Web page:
This Oil Shale Stock is Opportunistic, Despite Huge CEO Sells

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After being upgraded by analysts, this oil and natural gas independent exploration and production company has seen its CEO sell a great deal of his own stock in the market. That oil/gas company is Oasis Petroleum (NYSE: OAS). In the middle of Nov. 14, it was upgraded from neutral rating to buy with a $40 target price by SunTrust. In three days from Nov. 26-28, Thomas Nusz, the company’s chairman and CEO, sold total 130,000 shares at the price range of $29.59 - $31.16 per share, for the total value of nearly $4 million.  Should investors follow the company’s CEO? Or should we stick to Suntrust’s upgrade?

Oasis Petroleum has focused its operation in Montana and North Dakota regions of the Williston Basin, with more than 300,000 leasehold acres. The company estimated to have around 78.7 MMBOE in proved reserves as of December 2011, with an average daily production of more than 10,700 BOE per day.  Out of 78.7 MMBOE in proved reserves, there were 69.1 MMbbls of oil and 57.9 bcf of natural gas. Interestingly, Oasis is operating in Bakken, Williston Basin, which is a big unconventional oil shale area. The company thought in the Bakken formation, its area is one the largest concentrated leasehold positions. In 2011, 90% of the daily production was generated from Bakken and Three Forks formations in the Williston Basin.

The large oil/gas corporations have been actively pursuing operations in this region via acquisitions. In September Denbury Resources (NYSE: DNR) agreed to sell to Exxon Mobil (NYSE: XOM) its Bakken Shale assets for $1.6 billion in cash and interest in two large oil fields in the Gulf Coast of Texas and Wyoming. With the total area of 196,000 net acres, the proved reserves were estimated to be around 96 MMBOE and the daily production to be 15,000 BOE per day. In July, Voyager Oil & Gas acquired Emerald Oil (NYSEMKT: EOX) for 11.6 million newly issued Voyager shares to expand the operations of both companies in the Williston Basin for oil shale. The combined company would have around 43,500 net acres in the region, with the operating area of around 6,900 net acres.

In March, Continental Resources (NYSE: CLR) said that it would buy Wheatland Oil’s assets for $340 million in total consideration. The deal gave Continental Resources 37,900 net acres in Bakken area and interests in more than 1,000 gross wells, with the total proved reserves of 17 million bbls of oil and 2,500 BOE daily productions. In addition, it has expanded its Bakken shale play as it recently announced to purchase 120,000 net acre properties with the production of 6,500 BOE per day in Bakken area for around $650 million. With the potential 1.1 million net acres, the company is considered to be the largest shareholder in the Bakken area.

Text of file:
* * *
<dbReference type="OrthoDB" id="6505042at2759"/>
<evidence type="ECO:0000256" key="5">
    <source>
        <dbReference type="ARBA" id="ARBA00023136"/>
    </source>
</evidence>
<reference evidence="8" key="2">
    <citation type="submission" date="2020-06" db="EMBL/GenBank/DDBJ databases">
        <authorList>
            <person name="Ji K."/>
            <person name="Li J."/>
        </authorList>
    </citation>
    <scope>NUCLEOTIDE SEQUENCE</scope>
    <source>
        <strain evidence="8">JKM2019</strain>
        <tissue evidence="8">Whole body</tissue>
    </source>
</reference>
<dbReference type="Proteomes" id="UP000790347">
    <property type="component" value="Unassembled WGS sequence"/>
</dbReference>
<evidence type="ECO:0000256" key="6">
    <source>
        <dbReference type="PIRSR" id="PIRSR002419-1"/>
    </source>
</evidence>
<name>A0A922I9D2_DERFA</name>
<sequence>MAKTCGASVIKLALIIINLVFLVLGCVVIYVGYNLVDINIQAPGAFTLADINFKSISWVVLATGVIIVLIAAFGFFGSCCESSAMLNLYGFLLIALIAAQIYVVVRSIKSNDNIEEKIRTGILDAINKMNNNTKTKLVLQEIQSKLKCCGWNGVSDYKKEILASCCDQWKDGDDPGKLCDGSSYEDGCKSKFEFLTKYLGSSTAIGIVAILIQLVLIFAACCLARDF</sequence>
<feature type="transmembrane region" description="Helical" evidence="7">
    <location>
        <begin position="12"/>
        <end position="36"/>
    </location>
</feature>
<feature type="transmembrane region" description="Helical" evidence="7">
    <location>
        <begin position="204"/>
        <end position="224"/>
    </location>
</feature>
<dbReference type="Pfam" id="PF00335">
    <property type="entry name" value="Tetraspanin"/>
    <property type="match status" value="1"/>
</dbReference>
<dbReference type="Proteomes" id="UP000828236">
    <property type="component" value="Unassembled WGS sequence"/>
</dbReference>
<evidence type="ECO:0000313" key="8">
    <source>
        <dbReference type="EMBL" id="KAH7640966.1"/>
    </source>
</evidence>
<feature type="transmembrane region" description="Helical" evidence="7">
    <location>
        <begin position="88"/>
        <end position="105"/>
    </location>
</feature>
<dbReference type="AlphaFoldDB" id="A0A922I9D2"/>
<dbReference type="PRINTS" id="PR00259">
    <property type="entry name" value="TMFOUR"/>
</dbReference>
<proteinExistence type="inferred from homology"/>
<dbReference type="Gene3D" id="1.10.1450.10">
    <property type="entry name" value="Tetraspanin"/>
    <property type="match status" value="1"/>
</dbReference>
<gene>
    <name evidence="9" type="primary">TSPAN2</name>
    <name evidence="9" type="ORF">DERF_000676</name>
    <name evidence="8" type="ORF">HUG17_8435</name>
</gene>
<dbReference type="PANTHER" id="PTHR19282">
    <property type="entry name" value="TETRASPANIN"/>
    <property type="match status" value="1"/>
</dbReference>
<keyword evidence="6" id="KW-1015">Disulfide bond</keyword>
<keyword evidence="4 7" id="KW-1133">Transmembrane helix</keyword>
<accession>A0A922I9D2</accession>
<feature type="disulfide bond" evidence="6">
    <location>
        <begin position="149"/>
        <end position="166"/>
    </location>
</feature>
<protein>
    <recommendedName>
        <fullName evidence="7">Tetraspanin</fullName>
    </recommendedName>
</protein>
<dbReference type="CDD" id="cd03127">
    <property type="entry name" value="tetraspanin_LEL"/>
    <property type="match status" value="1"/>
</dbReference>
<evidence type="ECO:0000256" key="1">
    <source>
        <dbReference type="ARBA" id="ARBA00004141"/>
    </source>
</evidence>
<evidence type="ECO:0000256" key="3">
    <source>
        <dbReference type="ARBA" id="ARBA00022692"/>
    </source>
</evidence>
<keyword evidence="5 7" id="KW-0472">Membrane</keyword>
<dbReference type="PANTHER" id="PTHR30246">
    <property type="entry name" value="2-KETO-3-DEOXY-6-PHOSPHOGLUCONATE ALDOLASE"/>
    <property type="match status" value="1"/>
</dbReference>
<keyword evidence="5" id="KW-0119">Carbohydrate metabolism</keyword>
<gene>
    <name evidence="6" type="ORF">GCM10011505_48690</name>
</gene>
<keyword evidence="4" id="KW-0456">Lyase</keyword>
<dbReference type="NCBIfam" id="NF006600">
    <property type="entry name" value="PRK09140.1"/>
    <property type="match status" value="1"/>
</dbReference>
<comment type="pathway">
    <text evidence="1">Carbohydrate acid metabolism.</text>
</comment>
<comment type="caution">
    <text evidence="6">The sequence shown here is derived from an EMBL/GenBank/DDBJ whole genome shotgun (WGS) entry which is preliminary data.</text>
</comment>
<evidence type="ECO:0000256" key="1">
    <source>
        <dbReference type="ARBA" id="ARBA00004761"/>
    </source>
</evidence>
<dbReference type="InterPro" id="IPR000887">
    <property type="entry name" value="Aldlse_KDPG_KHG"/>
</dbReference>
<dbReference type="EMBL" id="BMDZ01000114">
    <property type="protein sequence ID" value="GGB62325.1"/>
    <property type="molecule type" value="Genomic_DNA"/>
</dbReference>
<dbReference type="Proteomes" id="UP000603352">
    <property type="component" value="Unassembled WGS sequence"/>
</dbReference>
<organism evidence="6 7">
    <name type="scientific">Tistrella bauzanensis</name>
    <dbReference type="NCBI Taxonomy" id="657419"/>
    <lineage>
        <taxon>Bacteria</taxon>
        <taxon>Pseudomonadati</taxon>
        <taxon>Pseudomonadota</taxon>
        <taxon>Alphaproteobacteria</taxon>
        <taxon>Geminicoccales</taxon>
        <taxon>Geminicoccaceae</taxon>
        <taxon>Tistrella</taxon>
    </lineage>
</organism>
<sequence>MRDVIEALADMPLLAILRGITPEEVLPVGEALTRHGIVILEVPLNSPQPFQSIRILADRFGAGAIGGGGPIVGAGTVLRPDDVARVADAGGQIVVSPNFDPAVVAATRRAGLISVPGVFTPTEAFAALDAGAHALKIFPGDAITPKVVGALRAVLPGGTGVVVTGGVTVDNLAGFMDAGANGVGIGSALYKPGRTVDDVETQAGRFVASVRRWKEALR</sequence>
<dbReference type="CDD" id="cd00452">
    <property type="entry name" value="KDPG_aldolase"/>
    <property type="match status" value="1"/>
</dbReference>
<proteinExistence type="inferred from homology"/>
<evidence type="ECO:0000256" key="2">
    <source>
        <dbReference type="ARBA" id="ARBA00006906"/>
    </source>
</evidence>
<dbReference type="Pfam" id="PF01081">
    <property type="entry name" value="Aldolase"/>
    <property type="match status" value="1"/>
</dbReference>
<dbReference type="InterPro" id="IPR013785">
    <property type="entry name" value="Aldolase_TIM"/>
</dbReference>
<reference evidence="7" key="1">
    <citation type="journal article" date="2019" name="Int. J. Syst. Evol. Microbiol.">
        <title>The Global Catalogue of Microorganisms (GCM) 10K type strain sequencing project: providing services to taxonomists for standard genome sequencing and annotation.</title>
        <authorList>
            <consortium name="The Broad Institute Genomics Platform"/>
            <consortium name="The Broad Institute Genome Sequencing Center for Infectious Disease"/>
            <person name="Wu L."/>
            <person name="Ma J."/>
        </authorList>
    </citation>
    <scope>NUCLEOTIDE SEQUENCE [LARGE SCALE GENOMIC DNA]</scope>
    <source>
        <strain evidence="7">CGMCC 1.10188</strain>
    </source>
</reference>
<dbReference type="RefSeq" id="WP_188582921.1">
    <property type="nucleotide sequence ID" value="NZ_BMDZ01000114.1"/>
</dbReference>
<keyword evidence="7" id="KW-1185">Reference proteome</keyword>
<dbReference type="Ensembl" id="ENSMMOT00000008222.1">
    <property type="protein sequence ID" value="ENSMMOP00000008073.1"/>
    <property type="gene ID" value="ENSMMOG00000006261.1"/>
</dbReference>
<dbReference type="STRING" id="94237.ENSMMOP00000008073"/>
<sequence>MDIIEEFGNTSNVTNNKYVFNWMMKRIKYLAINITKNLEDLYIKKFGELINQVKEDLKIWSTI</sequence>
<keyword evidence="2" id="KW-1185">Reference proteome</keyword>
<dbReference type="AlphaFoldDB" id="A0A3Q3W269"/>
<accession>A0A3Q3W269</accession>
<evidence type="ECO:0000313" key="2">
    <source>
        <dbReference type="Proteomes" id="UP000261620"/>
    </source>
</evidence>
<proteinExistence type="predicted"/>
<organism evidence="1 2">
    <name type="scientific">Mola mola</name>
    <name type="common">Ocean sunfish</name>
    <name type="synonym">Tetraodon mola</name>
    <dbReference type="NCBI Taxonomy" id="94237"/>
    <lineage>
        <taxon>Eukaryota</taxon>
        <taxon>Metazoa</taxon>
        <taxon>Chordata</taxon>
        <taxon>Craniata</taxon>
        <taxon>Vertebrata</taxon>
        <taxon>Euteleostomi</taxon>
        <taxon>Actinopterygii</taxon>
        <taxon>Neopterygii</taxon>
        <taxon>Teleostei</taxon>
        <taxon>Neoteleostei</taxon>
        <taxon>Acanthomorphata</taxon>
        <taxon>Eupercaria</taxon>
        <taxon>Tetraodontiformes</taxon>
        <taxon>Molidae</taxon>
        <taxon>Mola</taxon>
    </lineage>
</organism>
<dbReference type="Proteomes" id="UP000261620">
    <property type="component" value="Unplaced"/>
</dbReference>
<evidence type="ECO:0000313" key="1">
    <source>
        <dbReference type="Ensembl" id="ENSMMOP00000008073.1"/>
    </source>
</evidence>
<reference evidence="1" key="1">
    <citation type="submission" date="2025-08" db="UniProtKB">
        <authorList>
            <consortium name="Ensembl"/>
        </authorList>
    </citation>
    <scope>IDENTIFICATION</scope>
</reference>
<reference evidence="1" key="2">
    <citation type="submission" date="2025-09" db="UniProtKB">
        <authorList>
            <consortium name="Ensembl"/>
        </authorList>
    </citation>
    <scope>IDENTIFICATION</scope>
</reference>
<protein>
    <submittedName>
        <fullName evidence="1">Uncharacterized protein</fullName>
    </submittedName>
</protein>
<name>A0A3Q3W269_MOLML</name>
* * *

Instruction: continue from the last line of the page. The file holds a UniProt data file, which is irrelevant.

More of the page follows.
Oasis seems to employ quite a lot of debt to finance its operations. As of September 2012, the total stockholders’ equity was $750 million, with $407 million in cash, and the long-term debt was $1.2 billion. Trailing twelve months, it delivered a 6.5% return on invested capital and nearly 14% return on equity, along with the generation of $318 million in operating cash flow. Analysts expected that the company would post around $1.45 EPS for the current year. Currently, Oasis is trading at $30.22 per share, with the total market capitalization of $2.82 billion. Its forward P/E is 15.9x, with PEG of only 0.2x.

My Foolish Take

Although this is the third time that its CEO sells his stocks in the market at the similar average price, I would not be bearish on Oasis. Instead, with the good assets in the Bakken area and cheaply valued in terms of PEG ratio, Oasis seems to be a good opportunistic play for investors on oil shale in the US. Being a mid-cap stock, Oasis could be bought out by other big oil/gas players for its Williston Basin assets.

hoangquocanh has no positions in the stocks mentioned above. The Motley Fool owns shares of Denbury Resources and ExxonMobil. Try any of our Foolish newsletter services free for 30 days. We Fools may not all hold the same opinions, but we all believe that considering a diverse range of insights makes us better investors. The Motley Fool has a disclosure policy. Is this post wrong? Click here. Think you can do better? Join us and write your own!

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